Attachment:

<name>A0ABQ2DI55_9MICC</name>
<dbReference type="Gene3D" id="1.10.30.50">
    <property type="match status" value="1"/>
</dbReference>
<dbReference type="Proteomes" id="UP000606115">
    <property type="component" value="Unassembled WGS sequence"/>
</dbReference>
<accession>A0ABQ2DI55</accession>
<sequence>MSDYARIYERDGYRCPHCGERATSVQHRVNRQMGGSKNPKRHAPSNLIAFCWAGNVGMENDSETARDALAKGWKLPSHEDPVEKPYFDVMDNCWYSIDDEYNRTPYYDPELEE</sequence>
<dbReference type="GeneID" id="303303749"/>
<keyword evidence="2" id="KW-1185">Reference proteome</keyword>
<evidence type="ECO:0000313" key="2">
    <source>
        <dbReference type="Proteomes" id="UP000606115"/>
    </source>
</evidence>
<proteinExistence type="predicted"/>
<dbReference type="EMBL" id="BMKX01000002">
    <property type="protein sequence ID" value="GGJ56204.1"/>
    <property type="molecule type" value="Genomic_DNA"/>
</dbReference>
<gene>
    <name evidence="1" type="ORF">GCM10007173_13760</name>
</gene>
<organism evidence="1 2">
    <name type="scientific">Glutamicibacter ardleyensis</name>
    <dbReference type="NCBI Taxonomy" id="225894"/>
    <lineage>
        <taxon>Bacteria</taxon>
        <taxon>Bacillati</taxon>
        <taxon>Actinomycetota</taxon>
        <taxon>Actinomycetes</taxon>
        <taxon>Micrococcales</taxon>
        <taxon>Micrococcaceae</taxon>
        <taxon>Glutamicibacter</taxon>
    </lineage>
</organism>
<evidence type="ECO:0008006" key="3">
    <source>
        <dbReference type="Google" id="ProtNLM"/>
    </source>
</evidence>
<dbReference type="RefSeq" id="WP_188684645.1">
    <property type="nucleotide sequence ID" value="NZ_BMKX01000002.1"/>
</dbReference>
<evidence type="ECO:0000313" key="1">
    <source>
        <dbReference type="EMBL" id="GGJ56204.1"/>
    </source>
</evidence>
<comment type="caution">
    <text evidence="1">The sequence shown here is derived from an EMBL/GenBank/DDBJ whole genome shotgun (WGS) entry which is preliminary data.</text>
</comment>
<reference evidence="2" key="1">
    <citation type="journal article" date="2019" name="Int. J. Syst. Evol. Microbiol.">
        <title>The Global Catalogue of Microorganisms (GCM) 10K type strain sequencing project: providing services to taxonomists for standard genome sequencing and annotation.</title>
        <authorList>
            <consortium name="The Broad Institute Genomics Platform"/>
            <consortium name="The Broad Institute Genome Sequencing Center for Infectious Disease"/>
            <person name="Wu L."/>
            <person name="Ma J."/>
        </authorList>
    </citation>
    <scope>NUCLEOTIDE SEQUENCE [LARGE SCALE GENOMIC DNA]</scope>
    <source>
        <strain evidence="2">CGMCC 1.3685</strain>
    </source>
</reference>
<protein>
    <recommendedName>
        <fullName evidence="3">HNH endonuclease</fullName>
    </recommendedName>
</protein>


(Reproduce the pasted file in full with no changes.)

<name>A0ABQ2DI55_9MICC</name>
<dbReference type="Gene3D" id="1.10.30.50">
    <property type="match status" value="1"/>
</dbReference>
<dbReference type="Proteomes" id="UP000606115">
    <property type="component" value="Unassembled WGS sequence"/>
</dbReference>
<accession>A0ABQ2DI55</accession>
<sequence>MSDYARIYERDGYRCPHCGERATSVQHRVNRQMGGSKNPKRHAPSNLIAFCWAGNVGMENDSETARDALAKGWKLPSHEDPVEKPYFDVMDNCWYSIDDEYNRTPYYDPELEE</sequence>
<dbReference type="GeneID" id="303303749"/>
<keyword evidence="2" id="KW-1185">Reference proteome</keyword>
<evidence type="ECO:0000313" key="2">
    <source>
        <dbReference type="Proteomes" id="UP000606115"/>
    </source>
</evidence>
<proteinExistence type="predicted"/>
<dbReference type="EMBL" id="BMKX01000002">
    <property type="protein sequence ID" value="GGJ56204.1"/>
    <property type="molecule type" value="Genomic_DNA"/>
</dbReference>
<gene>
    <name evidence="1" type="ORF">GCM10007173_13760</name>
</gene>
<organism evidence="1 2">
    <name type="scientific">Glutamicibacter ardleyensis</name>
    <dbReference type="NCBI Taxonomy" id="225894"/>
    <lineage>
        <taxon>Bacteria</taxon>
        <taxon>Bacillati</taxon>
        <taxon>Actinomycetota</taxon>
        <taxon>Actinomycetes</taxon>
        <taxon>Micrococcales</taxon>
        <taxon>Micrococcaceae</taxon>
        <taxon>Glutamicibacter</taxon>
    </lineage>
</organism>
<evidence type="ECO:0008006" key="3">
    <source>
        <dbReference type="Google" id="ProtNLM"/>
    </source>
</evidence>
<dbReference type="RefSeq" id="WP_188684645.1">
    <property type="nucleotide sequence ID" value="NZ_BMKX01000002.1"/>
</dbReference>
<evidence type="ECO:0000313" key="1">
    <source>
        <dbReference type="EMBL" id="GGJ56204.1"/>
    </source>
</evidence>
<comment type="caution">
    <text evidence="1">The sequence shown here is derived from an EMBL/GenBank/DDBJ whole genome shotgun (WGS) entry which is preliminary data.</text>
</comment>
<reference evidence="2" key="1">
    <citation type="journal article" date="2019" name="Int. J. Syst. Evol. Microbiol.">
        <title>The Global Catalogue of Microorganisms (GCM) 10K type strain sequencing project: providing services to taxonomists for standard genome sequencing and annotation.</title>
        <authorList>
            <consortium name="The Broad Institute Genomics Platform"/>
            <consortium name="The Broad Institute Genome Sequencing Center for Infectious Disease"/>
            <person name="Wu L."/>
            <person name="Ma J."/>
        </authorList>
    </citation>
    <scope>NUCLEOTIDE SEQUENCE [LARGE SCALE GENOMIC DNA]</scope>
    <source>
        <strain evidence="2">CGMCC 1.3685</strain>
    </source>
</reference>
<protein>
    <recommendedName>
        <fullName evidence="3">HNH endonuclease</fullName>
    </recommendedName>
</protein>